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What is Child Labor?

Mary McMahon
By
Updated May 23, 2024
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When people under the age of majority are employed in continuous work, this practice is considered “child labor.” The definition of child labor can be challenging to pin down, because different cultures have different definitions of “child” and “sustained labor,” and this can make the formulation and enforcement of laws which are designed to eliminate child labor rather difficult. Opponents of the practice of hiring children argue that child labor is exploitative and often very dangerous.

According to the United Nations, a “child” is any person under the age of 18. Specific labor laws may consider people under the age of 16 children for legal purposes, and in some countries the cut off may be even lower, around 12 or 14. Statistics on this type of labor usually focus on children between the ages of five and 14, because many nations in which child labor is a problem have laws which allow people to work full time after the age of 14.

Sustained labor could be any form of full time employment, ranging from agricultural work to factory work. Child labor tends to involve rote tasks such as manufacturing, farming, and cleaning, although children may also work in other industries, such as the sex industry. In order to be considered child labor, rather than simple work experience, the child must generally be unable to attend school because of his or her work schedule, and the working conditions must be hard or dangerous.

There are several issues with child labor. The first issue is that minors are not empowered under the law to make choices on their own, and in many cases, children are working because they are forced to do so, not because they want to work. In some instances, the children used for manufacturing and other tasks are actually slaves who were sold by their parents for such work. Children who are not slaves may receive minimal wages for their work, and they are often forced to turn the wages over to family members, rather than keeping them for themselves. Child laborers also do not have a chance to go to school, or to socialize with friends and live normal lives.

Children have been working on family farms and in family businesses for centuries, and historically it was common to apprentice children as young as eight. Apprenticeships were quite valued, as they gave children an opportunity to create careers for themselves by training with experienced people, and everyone from doctors to weavers learned through apprenticeship systems. The tradition of encouraging children to engage in family farm work or help out with family-owned businesses endures today in many regions of the world.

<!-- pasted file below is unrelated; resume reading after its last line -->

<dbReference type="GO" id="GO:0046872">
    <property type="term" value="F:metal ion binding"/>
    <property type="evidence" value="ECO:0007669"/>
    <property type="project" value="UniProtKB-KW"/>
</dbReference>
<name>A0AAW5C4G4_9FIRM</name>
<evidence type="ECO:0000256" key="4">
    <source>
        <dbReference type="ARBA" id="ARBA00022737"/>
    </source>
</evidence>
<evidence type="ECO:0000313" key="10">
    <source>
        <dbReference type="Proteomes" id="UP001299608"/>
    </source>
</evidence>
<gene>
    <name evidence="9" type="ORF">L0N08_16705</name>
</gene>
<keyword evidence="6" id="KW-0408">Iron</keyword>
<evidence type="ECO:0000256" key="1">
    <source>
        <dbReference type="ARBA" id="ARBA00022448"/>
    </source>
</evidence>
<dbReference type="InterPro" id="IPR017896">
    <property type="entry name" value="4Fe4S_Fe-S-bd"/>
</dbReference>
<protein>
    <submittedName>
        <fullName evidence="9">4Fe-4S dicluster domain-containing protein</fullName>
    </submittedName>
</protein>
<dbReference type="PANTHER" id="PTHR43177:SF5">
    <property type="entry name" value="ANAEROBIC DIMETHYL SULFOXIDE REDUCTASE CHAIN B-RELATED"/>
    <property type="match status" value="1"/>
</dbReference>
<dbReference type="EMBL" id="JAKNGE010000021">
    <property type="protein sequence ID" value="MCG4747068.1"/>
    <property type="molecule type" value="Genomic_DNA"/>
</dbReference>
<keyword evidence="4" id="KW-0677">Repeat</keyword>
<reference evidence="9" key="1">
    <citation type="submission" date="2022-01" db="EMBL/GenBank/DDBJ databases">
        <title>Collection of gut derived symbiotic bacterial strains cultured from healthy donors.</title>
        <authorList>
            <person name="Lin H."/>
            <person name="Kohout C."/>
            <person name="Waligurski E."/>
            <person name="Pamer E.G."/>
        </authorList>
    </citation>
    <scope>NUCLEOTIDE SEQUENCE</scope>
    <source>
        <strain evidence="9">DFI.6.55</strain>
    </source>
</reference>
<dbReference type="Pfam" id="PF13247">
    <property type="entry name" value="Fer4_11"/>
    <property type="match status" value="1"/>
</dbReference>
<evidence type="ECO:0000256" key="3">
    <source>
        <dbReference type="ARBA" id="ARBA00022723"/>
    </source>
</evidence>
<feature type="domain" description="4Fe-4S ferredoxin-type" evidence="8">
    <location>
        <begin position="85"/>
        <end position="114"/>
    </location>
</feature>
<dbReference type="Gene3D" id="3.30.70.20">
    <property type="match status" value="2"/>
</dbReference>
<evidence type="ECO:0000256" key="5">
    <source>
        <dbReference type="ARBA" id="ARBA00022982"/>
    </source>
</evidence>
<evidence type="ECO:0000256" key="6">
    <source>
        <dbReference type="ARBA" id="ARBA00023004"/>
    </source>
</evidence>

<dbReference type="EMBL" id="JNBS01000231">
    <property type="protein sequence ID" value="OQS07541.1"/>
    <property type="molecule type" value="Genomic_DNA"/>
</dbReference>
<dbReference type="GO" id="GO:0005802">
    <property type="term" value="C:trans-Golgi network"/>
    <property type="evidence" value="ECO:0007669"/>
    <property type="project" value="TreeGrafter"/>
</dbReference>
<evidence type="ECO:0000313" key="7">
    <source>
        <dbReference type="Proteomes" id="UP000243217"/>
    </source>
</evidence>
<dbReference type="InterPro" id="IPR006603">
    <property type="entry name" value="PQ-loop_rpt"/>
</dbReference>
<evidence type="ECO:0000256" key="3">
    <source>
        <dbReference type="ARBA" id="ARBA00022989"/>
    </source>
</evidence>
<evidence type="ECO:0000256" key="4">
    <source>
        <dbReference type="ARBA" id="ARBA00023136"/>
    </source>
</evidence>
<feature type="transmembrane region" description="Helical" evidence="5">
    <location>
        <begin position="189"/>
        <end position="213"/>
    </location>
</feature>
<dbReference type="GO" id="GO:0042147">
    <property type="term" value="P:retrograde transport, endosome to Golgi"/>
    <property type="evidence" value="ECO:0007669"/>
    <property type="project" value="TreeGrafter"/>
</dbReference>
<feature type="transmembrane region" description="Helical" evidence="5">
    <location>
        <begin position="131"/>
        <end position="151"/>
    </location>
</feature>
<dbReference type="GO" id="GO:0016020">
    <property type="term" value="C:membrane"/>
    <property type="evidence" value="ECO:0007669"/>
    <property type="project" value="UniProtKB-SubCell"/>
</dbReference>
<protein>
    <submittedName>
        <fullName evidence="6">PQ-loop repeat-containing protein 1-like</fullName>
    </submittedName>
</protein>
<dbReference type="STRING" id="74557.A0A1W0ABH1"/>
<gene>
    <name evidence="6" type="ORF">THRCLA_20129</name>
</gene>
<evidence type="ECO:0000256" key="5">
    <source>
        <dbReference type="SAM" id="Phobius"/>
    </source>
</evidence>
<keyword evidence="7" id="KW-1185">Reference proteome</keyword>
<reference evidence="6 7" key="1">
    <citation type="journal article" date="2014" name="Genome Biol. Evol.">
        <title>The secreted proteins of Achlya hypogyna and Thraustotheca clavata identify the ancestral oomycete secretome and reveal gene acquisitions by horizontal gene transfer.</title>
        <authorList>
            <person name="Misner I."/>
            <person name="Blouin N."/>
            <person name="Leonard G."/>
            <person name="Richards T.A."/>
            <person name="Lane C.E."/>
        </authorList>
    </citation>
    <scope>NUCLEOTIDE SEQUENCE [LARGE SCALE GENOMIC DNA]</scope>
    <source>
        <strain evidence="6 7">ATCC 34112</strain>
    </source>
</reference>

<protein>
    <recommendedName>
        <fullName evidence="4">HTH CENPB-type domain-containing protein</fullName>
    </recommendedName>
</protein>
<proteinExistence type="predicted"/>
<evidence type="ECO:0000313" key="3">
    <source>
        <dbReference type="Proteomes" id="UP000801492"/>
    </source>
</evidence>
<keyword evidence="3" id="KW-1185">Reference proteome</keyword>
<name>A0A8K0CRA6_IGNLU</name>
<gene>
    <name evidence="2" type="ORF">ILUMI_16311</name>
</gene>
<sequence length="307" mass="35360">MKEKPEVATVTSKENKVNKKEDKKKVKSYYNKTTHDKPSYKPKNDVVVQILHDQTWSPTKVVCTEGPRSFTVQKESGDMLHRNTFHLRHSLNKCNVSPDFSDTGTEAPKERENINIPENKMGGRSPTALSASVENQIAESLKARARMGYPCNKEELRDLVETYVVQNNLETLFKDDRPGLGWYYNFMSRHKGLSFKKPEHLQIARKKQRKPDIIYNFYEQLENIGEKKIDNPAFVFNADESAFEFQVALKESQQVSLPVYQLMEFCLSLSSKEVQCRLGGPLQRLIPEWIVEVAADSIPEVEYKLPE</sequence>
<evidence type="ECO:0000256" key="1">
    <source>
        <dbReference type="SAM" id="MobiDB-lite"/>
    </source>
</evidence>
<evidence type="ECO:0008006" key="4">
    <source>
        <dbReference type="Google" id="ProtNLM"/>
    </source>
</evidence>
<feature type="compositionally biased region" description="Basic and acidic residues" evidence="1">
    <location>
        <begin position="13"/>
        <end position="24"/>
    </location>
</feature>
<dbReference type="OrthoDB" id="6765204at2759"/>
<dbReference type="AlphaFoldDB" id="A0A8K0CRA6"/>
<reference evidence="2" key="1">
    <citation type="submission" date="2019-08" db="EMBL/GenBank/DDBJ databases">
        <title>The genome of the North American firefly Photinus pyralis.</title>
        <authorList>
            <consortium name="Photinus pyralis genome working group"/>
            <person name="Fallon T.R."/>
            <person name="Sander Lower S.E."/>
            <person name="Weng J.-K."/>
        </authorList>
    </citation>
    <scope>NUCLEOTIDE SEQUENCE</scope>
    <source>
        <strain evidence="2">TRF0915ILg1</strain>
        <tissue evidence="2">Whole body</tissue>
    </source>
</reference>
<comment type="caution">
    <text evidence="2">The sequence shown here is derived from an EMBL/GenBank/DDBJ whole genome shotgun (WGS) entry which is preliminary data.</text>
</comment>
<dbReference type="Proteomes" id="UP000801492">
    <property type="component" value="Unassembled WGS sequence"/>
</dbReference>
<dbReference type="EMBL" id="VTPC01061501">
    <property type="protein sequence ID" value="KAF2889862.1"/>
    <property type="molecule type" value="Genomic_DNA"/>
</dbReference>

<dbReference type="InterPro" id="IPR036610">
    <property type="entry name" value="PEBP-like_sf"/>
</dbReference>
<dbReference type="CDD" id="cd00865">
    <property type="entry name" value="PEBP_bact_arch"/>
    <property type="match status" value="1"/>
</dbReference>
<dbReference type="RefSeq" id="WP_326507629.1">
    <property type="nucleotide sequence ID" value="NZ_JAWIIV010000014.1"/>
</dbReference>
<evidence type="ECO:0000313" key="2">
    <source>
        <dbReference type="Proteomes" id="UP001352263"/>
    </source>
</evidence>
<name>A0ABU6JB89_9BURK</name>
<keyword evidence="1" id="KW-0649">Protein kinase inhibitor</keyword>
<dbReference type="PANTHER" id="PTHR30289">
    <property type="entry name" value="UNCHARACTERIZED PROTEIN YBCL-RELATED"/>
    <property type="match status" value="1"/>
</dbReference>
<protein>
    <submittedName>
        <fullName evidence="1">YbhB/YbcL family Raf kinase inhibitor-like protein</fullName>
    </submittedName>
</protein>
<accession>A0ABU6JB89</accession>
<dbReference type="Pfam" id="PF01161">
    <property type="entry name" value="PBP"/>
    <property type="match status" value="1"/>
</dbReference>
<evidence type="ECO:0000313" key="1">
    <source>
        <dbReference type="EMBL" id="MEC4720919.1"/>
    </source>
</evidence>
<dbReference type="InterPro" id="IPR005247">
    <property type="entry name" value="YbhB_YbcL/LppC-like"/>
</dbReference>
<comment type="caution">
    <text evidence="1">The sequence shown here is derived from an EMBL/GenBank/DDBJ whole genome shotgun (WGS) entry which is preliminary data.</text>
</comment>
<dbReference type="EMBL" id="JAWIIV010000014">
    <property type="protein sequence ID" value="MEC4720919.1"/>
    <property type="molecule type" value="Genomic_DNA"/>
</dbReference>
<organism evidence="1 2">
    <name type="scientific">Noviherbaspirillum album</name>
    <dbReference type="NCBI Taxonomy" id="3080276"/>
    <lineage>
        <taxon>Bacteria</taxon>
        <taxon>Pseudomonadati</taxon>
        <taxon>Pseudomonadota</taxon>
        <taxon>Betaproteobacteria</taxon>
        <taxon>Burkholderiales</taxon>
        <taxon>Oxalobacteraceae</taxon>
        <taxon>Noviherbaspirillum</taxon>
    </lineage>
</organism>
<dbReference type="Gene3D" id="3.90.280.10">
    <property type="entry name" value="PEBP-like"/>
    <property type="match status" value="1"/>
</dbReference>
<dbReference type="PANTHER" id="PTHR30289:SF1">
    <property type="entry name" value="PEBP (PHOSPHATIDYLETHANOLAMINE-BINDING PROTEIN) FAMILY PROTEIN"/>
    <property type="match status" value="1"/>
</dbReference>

Using children as laborers became an issue in the industrial age, when factories began to arise to manufacture goods which had historically been made at home or by artisans. With the rise of factories came a number of labor issues, ranging from the length of the work day to workplace safety, and children were often documented in factories performing grueling work like weaving and tailoring. Children also worked in hazardous environments like mines. The first child labor laws were passed in the 1800s, reflecting social unease about the employment of children in factories.

While child labor is a very serious issue, many nations have taken steps to allow people under the age of 18 to work in certain circumstances. In many societies, work is viewed as a valuable experience and contribution to society, and the availability of part time work and apprenticeships to people under the age of 18 is considered important. In these cases, a minor must generally obtain a permit for work, and his or her working hours and conditions are limited by law to prevent exploitation and ensure that the minor has time to go to school and socialize.

CulturalWorld.org is dedicated to providing accurate and trustworthy information. We carefully select reputable sources and employ a rigorous fact-checking process to maintain the highest standards. To learn more about our commitment to accuracy, read our editorial process.
Mary McMahon
By Mary McMahon

Ever since she began contributing to the site several years ago, Mary has embraced the exciting challenge of being a CulturalWorld.org researcher and writer. Mary has a liberal arts degree from Goddard College and spends her free time reading, cooking, and exploring the great outdoors.

Discussion Comments

By pleonasm — On May 14, 2011

@bythewell - Often child labor laws target jobs that are particularly dangerous or cruel and inhumane for children, like sex work. These kinds of exploitive jobs for children should be completely stamped out. You're right that the children should be able to get the necessities of life, but usually these are available in some other way and the child has simply not been made aware of it.

They are often being forced to work just to provide luxuries for others.

It isn't a completely black and white situation but, we should make it one, and do whatever it takes to allow kids to have a childhood.

By bythewell — On May 11, 2011

In a lot of poor countries, children have to work or they will starve. Often it's not a choice between school and work, because the child can't afford to go to school anyway.

Child labor laws (if they are enforced) in these situations can do more harm than good. They need to be coupled with child welfare programs, so that they don't end up leaving the children in more dire straits than when they started.

Mary McMahon

Mary McMahon

Ever since she began contributing to the site several years ago, Mary has embraced the exciting challenge of being a...

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